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Wednesday, October 5, 2011

Audit questions state criminal history database

Posted By on Wed, Oct 5, 2011 at 11:23 AM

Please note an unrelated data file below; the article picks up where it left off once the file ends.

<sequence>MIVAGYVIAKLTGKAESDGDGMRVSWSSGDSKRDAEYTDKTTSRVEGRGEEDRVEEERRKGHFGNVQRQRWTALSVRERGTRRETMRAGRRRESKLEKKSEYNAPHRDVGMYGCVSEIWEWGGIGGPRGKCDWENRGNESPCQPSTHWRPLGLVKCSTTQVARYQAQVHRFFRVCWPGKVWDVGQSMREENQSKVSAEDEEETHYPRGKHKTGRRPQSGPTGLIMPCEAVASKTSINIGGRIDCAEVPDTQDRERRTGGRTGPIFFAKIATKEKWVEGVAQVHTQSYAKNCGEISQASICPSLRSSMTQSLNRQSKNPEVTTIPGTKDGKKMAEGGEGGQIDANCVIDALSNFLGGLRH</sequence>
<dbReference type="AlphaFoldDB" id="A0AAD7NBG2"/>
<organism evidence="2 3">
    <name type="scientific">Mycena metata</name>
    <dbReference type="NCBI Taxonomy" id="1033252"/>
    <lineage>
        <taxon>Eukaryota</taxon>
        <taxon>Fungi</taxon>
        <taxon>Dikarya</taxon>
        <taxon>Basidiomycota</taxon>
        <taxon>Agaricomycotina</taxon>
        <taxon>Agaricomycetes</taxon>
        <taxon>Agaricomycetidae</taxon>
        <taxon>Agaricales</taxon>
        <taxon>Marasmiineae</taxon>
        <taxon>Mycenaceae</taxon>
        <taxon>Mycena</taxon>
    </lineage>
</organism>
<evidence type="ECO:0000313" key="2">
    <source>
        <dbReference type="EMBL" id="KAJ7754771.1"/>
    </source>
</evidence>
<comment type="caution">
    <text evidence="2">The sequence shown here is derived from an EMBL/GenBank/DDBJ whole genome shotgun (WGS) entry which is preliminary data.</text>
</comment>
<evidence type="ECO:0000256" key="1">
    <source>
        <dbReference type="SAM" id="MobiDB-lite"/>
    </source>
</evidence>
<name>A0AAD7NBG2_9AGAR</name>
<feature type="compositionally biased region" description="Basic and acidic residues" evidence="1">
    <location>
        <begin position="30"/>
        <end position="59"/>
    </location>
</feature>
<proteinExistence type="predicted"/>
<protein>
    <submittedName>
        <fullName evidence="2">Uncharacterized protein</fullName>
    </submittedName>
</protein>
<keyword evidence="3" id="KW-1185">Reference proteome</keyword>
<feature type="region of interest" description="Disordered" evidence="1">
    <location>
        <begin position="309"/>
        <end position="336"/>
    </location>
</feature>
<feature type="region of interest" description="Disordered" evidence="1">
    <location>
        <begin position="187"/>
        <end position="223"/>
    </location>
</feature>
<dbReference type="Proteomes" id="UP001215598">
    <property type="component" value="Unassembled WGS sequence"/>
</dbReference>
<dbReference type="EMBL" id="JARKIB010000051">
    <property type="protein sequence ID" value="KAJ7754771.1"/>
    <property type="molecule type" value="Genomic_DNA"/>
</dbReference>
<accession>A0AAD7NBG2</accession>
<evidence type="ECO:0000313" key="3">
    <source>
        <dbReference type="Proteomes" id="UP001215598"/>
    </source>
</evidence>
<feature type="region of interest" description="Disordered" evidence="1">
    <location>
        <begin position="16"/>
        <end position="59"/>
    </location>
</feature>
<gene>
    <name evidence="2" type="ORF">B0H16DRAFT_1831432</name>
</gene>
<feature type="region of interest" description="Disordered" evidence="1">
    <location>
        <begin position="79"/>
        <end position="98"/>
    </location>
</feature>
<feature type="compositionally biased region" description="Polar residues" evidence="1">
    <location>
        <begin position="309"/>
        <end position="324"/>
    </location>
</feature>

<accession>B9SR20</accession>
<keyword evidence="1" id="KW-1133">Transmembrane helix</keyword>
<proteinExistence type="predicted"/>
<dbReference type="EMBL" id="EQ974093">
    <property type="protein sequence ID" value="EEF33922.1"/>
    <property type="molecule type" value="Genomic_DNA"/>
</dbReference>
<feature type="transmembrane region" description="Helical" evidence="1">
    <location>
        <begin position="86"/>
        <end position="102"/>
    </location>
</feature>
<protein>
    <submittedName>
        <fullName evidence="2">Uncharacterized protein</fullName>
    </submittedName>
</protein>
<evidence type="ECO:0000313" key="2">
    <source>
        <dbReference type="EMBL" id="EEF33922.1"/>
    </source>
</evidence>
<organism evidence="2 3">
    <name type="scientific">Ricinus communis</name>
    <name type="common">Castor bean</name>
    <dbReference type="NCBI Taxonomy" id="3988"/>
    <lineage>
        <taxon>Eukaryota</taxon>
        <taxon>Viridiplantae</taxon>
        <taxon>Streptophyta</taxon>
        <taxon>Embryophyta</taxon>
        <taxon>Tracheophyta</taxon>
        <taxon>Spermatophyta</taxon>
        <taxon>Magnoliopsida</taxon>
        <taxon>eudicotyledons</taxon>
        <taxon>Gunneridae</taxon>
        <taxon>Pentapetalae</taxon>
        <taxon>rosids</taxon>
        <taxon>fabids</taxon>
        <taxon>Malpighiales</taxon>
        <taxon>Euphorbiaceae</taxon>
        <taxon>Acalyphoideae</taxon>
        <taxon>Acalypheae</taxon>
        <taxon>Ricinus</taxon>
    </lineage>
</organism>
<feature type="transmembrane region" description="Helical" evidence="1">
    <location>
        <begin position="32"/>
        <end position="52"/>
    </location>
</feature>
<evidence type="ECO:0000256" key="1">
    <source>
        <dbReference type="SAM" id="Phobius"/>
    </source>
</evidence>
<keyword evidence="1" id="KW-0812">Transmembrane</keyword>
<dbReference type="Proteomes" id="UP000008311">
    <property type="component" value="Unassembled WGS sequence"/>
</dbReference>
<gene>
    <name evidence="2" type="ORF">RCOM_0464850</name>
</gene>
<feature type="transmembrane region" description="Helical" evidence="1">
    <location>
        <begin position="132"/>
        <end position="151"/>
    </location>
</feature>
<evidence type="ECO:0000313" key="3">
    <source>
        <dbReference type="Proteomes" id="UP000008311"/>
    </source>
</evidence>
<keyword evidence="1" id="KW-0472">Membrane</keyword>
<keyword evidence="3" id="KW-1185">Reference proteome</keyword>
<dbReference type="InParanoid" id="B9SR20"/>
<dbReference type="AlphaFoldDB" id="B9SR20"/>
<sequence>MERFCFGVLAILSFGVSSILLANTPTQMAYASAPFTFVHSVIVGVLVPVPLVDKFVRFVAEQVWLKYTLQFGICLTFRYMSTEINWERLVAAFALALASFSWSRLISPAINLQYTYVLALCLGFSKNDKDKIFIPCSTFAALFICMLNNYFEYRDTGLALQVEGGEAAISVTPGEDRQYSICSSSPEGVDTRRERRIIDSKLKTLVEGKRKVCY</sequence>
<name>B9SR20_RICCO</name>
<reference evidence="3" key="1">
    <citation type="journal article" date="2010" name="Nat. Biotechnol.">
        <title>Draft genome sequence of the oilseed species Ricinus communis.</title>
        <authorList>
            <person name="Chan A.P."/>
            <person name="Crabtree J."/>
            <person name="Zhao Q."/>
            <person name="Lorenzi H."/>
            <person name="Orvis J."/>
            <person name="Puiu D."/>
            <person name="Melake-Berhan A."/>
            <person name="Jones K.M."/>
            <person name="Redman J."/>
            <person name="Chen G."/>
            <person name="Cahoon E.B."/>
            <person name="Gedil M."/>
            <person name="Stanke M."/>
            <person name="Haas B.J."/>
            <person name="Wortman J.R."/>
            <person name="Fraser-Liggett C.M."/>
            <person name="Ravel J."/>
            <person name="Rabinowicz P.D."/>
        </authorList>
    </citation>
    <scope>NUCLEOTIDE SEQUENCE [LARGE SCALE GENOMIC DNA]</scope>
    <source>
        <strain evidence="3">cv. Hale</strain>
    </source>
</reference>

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A new state audit highlights serious gaps in the Texas' criminal records database, showing roughly a quarter of the state's criminal background checks, used to screen teachers, doctors, nurses, and daycare workers, may be flawed. The audit says that prosecutors and courts around the state have failed to submit disposition records for roughly one of every four arrests – still, a slight improvement from the last audit in 2006, the State Auditors Office noted. Such dispositions, simply put, tell DPS' criminal history database whether a criminal case against someone is being prosecuted or has been rejected, as well as whether that suspect has actually been convicted or acquitted of the crime. The report calls into question just how reliable the state's criminal history database really is (three out of four ain't bad, right?). While state law requires courts to submit information to the system within 30 days of an update in a case, they basically work on an honor system, the report notes. “DPS cannot control whether prosecutor offices and courts submit all records because the Texas Code of Criminal Procedures does not provide DPS with the ability to penalize prosecutor offices and courts for not submitting.” The audit also states that between September 2009 and November 2010 only 63 percent of cases dismissed by prosecutors made it into to DPS database within that 30-day window. The Texas Department of Criminal Justice is also required to monitor data on probationers, sending so-called “flash notices” to DPS when a probationer has been re-arrested. The audit found that nearly half of Texas probation departments had failed to do so, and in Bexar County, the audit notes, officials “had not viewed arrest records associated with flash notices in more than a year.” As of May 5, 2011, the audit notes, “Bexar County CSCD did not have a flash coordinator because it was not aware of the flash notice process.” Just in case the audit hasn't done the trick, we've put out a call to the county's adult probation department to see if they've caught on to the process by now.  

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